4 Things to Do Once You’ve Migrated Away from Windows XP

4 Things to Do Once You've Migrated Away from Windows XP

You’ve completed your migration away from Windows XP to Windows 7 or 8 — now what? One thing we know for sure: the industry has evolved and it isn’t reasonable to expect we will stay on this version of the OS for the next ten years. It was a good run. Let’s move on.

You’ll know an IT project is complete when another one is starting
A new model of OS updates calls for regular and consistent updates. No more waiting for service packs. No more waiting for R2. The updates will be regular and rich. We will want them. Our users will demand them. A new system of devices from tablets, to the Microsoft Surface, to our trusty iOS devices to stuff that hasn’t even been thought up yet will capture the imagination of our users and deliver heartburn to the IT manager. Deep breaths. The features available to our new spectrum of devices are changing…frequently…and our users will no longer tolerate a decade of treading water. We need to supply a better desktop experience.

The emergence of the consumerization of IT and BYOD philosophies has led to a proliferation of devices, and these enable capabilities that simply weren’t possible with XP. This means new ideas are required to keep some control and sanity. That is, however, unless you are have been awarded a gigantic budget increase and a ton of extra head count to help you manage the new stuff that is rolling our week after week.

If you have a huge budget increase and a slew of new people to hire in IT to help you, stop reading. Good job. You are in great shape. SneakerNet will serve you, and your ridiculously growing budget will serve you well for the foreseeable future. Nice work. Well played.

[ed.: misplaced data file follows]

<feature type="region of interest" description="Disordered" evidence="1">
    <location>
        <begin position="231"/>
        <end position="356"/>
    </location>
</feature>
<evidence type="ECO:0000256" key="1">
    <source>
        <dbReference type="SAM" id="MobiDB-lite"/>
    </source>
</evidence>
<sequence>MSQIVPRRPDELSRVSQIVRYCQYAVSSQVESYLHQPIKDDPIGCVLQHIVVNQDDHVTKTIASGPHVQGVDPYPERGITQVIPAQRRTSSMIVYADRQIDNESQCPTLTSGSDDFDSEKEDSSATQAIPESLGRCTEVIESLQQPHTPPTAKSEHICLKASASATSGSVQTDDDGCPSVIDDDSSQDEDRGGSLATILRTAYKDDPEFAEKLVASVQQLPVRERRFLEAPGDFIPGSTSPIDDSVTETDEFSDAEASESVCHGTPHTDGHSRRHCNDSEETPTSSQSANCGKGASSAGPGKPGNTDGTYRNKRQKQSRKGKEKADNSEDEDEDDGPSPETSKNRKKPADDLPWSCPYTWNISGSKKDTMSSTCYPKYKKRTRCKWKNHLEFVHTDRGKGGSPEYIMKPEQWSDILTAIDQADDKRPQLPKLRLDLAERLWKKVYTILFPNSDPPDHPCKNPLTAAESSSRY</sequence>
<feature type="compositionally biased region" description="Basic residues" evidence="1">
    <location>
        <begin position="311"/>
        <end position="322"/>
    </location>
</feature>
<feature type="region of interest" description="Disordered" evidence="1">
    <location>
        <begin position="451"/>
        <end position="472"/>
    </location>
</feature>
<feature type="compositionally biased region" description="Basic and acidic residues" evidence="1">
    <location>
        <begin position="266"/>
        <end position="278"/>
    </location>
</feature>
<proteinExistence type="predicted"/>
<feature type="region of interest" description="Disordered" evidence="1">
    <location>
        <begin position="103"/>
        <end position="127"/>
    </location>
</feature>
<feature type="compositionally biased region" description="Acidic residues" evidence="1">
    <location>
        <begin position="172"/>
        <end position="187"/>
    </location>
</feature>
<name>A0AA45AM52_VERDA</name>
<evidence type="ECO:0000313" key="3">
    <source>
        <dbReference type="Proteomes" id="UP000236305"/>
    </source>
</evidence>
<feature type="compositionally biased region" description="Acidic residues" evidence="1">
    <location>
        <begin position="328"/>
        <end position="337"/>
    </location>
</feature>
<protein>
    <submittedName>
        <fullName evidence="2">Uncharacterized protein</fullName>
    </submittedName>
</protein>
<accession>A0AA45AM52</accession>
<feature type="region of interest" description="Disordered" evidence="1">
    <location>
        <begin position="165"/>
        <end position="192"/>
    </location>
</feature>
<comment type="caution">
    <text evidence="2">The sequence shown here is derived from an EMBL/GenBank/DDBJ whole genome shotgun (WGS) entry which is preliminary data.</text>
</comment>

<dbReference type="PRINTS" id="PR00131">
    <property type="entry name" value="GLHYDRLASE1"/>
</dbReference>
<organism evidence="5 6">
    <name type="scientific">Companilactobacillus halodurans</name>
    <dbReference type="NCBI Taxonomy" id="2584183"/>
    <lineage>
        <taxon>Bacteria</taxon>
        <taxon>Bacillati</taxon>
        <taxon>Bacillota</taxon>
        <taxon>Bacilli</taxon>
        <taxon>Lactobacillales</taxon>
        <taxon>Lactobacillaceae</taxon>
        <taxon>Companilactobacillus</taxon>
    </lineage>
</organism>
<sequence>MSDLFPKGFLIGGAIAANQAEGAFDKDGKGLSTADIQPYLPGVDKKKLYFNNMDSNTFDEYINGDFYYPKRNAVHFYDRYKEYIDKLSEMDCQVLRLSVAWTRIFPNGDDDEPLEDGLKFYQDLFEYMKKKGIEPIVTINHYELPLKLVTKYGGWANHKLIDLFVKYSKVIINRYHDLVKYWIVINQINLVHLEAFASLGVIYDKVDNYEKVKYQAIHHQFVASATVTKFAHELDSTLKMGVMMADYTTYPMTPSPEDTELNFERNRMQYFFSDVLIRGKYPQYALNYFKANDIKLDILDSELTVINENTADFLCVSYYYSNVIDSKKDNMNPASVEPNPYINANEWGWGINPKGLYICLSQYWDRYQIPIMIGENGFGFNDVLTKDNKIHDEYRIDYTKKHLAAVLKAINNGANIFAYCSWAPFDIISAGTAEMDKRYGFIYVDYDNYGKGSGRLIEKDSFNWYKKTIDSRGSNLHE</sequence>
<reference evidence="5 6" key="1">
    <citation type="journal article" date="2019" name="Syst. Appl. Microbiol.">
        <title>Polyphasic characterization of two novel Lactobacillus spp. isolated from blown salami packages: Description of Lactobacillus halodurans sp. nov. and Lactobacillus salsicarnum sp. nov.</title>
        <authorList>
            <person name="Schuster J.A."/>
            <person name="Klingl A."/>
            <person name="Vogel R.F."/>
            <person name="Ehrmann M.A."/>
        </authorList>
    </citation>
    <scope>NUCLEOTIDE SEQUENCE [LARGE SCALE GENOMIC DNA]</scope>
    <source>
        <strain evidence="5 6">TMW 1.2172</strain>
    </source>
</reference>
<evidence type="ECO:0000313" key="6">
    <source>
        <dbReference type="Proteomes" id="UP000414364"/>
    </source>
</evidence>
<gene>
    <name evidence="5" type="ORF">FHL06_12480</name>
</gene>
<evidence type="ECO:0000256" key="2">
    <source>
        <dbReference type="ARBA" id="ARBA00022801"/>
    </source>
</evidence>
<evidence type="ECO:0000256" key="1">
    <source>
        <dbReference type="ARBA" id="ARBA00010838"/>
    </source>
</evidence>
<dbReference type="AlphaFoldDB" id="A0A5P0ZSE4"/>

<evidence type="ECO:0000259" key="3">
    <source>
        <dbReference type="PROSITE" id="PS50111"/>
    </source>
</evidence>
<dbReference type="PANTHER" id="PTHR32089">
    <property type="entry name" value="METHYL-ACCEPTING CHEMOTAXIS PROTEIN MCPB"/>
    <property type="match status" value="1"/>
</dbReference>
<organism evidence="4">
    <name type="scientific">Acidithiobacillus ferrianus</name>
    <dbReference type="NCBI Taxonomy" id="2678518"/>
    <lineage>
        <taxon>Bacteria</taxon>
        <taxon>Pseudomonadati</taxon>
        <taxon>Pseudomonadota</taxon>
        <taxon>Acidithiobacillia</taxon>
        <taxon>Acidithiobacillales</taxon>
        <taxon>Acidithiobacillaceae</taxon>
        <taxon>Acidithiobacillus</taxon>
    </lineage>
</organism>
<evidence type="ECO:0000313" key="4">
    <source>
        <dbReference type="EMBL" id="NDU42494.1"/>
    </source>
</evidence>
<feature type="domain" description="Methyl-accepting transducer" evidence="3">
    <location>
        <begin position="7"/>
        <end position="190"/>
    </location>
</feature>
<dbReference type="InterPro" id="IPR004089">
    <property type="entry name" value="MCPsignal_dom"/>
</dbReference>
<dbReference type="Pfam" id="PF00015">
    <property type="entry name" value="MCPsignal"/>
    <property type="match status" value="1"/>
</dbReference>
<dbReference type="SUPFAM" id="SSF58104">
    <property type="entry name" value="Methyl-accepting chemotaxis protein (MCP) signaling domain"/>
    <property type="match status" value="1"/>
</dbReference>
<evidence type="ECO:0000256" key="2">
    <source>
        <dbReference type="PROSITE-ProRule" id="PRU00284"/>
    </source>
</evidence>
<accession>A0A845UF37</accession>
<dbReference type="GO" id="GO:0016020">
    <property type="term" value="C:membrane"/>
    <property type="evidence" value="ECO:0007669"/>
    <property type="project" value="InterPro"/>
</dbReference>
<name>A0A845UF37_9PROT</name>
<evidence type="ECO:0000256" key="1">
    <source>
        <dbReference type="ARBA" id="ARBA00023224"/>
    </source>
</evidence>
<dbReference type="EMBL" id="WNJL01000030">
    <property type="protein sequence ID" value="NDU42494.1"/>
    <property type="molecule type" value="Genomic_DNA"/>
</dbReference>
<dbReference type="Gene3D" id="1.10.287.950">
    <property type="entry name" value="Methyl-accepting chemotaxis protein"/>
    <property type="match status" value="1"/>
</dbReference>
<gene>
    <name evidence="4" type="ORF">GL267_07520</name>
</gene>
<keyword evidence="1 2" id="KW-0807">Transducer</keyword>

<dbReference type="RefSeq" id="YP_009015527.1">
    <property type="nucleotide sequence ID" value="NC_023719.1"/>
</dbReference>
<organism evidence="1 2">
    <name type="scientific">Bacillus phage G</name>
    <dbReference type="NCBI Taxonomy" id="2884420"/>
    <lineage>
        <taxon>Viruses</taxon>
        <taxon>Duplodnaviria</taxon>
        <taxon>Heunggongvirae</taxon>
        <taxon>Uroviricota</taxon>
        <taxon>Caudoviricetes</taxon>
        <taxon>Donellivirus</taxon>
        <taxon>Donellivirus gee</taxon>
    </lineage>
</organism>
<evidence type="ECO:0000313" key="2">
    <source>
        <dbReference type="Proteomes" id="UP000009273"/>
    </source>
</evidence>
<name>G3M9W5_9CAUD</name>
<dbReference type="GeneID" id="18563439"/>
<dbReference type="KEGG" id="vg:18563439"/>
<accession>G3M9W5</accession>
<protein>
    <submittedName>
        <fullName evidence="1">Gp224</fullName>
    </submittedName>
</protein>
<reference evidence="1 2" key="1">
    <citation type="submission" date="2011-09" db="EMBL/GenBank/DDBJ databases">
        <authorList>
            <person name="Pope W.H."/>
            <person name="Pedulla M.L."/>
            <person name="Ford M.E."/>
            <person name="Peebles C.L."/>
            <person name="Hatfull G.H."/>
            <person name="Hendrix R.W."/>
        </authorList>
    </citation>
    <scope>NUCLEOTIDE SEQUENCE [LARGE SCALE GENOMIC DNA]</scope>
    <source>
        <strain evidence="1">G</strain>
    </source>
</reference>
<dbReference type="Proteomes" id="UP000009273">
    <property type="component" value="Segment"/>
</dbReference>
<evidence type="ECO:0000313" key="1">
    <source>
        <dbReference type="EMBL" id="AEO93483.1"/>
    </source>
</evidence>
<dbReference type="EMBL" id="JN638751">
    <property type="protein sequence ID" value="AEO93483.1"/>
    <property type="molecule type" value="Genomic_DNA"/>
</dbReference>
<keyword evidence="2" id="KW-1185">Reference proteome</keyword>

For the rest of us, with slashed budgets and shrinking staff counts, let’s see what we can do.

[Read more…]

Why An Easy Migration From Windows XP Includes SCCM


The software delivery model is fundamentally changing. We’re not seeing big-splash releases anymore. Instead, we’re seeing a continuous deployment stream of updates, upgrades and patches.

With the death of Windows XP it doesn’t really matter if you’re moving to Windows 7 or 8 — just as long as you’re moving forward. Which OS you choose depends on which version best fits your needs. Factors that should be top of mind include which OS will be less of a shock to your users, and which version your app vendors will be able to support.

[Read more…]

Why the death of Windows XP is a blessing in disguise

XP End of Life

The death of Windows XP has been a long time coming. If you’re in denial or you’ve been prolonging the pain of migrating to the next version of Windows, it’s time to face the music: XP has reached its end of life.

This means more than a standard desktop OS upgrade (possibly one you’ve been putting off for the past five years). It’s going to touch almost every aspect of your IT infrastructure.

[Read more…]